Valérie Schafer is a researcher at the Institute for Communication Sciences of the Paris-Sorbonne University.
After completing her thesis in 2007 on the History of the French packet-switching networks Cyclades and Transpac, and the technical and professional cultures associated with them, she has made the History of the Internet, the Web and digital cultures her research areas. Since 2014, she is head of the project Web90 (Heritage, Memory and History of the Web of the 1990s) supported by the French National Research Agency, and studies the heritagization of digital materials. As such, Web archives are currently at the center of her interests, both as sources and as objects of study (Governance of Web archiving, Digital Humanities approaches, etc.). She is notably the author of La France en réseaux (1960/1980) (Nuvis, 2012) ; Dans les coulisses de l’Internet. RENATER, 20 ans de technologie, d’enseignement et de recherche with Bernard Tuy, (Armand Colin, 2013) ; Le Minitel, l’enfance numérique de la France with Benjamin Thierry (Nuvis, 2012); La neutralité de l’internet, un enjeu de communication with Hervé Le Crosnier (Les Essentiels d’Hermès, CNRS Editions, 2011) ; and co-editor with Benjamin Thierry of Connecting Women. Women, Gender, and ICT in Europe (Nineteenth-Twentieth Century) (Springer, 2015).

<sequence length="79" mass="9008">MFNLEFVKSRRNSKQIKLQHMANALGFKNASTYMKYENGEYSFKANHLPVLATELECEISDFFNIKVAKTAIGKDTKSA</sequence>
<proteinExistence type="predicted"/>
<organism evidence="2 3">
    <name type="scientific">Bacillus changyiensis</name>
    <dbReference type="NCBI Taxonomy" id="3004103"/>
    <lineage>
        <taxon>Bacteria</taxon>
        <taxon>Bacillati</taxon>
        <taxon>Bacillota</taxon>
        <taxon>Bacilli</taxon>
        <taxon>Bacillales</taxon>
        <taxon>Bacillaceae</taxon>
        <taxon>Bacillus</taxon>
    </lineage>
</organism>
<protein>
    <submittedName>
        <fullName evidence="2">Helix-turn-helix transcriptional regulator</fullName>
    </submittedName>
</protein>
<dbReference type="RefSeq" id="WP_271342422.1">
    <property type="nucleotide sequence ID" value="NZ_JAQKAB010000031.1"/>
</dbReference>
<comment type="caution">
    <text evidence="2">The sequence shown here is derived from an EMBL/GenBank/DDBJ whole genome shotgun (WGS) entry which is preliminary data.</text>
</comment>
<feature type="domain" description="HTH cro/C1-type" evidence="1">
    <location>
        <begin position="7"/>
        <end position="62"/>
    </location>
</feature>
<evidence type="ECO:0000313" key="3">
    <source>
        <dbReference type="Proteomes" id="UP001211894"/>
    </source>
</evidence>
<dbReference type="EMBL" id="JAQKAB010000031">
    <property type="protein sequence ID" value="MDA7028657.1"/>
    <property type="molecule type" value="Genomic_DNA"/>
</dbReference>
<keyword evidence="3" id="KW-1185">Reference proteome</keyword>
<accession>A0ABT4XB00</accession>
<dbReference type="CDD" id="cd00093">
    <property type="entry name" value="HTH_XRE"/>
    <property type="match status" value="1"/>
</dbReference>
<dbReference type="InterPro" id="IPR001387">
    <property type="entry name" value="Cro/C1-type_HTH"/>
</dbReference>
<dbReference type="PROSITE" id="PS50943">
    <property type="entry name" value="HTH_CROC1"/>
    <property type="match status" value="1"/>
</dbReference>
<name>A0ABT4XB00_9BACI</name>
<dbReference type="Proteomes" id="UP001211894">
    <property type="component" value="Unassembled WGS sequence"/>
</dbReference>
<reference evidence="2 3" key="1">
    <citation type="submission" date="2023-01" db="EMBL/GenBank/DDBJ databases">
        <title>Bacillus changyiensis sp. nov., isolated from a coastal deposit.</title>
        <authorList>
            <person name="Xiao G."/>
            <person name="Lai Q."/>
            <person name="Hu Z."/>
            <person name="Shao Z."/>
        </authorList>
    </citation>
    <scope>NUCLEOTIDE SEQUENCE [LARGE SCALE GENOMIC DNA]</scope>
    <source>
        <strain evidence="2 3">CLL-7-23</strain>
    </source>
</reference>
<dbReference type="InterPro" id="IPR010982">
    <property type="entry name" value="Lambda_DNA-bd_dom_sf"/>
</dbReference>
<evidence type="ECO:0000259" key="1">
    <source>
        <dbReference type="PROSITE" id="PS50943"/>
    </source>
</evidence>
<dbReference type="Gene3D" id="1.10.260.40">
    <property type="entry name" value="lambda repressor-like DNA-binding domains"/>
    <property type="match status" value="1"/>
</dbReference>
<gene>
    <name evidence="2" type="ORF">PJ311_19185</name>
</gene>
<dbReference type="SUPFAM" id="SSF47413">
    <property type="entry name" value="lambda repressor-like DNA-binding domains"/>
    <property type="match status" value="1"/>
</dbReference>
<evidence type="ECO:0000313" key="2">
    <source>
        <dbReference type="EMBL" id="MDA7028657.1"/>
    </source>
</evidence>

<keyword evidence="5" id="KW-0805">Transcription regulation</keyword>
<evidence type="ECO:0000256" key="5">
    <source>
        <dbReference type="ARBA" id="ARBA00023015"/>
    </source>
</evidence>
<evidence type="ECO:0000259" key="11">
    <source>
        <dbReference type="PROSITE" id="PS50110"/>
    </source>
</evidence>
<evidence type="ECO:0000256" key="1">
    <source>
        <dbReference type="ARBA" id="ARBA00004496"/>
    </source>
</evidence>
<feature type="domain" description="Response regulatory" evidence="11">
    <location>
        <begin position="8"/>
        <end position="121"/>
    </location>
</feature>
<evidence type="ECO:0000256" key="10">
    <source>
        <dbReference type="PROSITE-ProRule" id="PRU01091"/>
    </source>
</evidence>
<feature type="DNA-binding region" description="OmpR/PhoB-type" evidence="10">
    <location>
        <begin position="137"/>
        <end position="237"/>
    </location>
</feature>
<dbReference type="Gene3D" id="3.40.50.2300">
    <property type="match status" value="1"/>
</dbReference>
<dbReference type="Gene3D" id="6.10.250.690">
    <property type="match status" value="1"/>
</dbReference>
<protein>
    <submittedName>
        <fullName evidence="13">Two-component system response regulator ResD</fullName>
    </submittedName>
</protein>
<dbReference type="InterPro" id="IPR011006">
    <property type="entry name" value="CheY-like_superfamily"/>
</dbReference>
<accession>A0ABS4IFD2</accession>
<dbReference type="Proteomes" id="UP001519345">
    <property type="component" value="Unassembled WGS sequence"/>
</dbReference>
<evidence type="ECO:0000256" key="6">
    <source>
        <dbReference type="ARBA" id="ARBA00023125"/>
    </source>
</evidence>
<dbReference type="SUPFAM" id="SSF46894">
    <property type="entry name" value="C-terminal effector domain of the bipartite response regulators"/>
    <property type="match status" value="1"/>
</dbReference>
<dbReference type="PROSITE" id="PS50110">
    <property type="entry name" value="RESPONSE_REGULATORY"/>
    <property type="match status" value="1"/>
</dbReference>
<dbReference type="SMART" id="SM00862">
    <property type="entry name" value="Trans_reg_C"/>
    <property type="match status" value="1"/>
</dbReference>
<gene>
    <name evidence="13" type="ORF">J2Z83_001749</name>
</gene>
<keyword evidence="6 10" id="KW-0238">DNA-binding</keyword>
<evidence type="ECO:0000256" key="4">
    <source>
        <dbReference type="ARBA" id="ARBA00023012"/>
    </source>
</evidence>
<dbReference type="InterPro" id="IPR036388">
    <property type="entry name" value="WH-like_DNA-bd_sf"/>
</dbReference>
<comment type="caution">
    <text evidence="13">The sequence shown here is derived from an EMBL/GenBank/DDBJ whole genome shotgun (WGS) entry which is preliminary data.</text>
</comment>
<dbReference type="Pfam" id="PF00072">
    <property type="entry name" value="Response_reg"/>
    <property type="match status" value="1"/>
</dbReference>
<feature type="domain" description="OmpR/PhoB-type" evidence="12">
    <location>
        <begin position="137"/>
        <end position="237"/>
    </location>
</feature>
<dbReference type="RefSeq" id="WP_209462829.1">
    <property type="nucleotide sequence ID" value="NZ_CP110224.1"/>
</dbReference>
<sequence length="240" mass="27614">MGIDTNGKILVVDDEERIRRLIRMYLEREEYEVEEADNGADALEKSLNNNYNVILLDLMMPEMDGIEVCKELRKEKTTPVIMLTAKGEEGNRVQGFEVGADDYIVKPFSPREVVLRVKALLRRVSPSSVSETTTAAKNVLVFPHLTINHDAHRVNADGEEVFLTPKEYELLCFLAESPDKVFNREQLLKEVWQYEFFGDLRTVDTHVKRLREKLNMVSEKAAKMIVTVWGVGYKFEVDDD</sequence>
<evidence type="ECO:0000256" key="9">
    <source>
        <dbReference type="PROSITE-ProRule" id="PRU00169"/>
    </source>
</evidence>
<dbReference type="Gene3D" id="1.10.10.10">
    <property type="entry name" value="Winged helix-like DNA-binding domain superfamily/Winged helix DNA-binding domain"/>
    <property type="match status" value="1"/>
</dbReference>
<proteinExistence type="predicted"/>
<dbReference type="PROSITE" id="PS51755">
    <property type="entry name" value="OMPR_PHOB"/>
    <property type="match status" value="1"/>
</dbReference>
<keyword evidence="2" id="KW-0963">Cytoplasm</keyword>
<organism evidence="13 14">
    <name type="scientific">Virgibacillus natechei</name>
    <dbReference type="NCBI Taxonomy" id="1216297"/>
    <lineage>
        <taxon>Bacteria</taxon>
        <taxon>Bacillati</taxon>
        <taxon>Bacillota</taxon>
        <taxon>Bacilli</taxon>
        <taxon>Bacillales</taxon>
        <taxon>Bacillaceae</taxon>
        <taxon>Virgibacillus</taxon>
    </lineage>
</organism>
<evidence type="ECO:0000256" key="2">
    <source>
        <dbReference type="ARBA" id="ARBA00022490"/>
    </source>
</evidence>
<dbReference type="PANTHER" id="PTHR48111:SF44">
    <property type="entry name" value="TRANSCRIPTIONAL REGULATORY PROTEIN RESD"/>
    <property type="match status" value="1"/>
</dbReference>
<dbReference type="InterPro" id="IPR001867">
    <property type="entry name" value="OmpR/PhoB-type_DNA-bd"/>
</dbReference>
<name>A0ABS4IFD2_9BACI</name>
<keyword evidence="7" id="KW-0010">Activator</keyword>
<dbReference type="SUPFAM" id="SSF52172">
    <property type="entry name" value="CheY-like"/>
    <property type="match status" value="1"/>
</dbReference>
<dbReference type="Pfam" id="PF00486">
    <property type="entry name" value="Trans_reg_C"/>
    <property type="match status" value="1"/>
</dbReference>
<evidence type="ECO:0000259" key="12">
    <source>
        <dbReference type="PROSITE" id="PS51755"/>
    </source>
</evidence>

Alexandre Serres is senior lecturer in Information and Communication Sciences at the University of Rennes 2.
PREFics lab’s member, he is founder and head of GRCDI (Research Group on Culture and Information Didactics) since 2007, and currently participates in the ANR Project Translit. After his doctoral thesis in 2000 on the origins of the Internet and the conditions of the emergence of the Arpanet network (his thesis was awarded the "Computers and Society" prize of CREIS in 2001), he changed his research area but has never lost interest in Internet history, through courses, trainings, articles, blog posts... For fifteen years, his activities are directed towards the problems of scientific and technical information (within the URFIST Rennes and the URFIST Network), and his research has focused on cultures of information, media and digital (through the concept of "transliteracy"), on the issue of evaluation of internet information (in particular he published "In the labyrinth : assess information on the Internet," C & F Editions, 2012), and the reflection on the traces (digital and analog).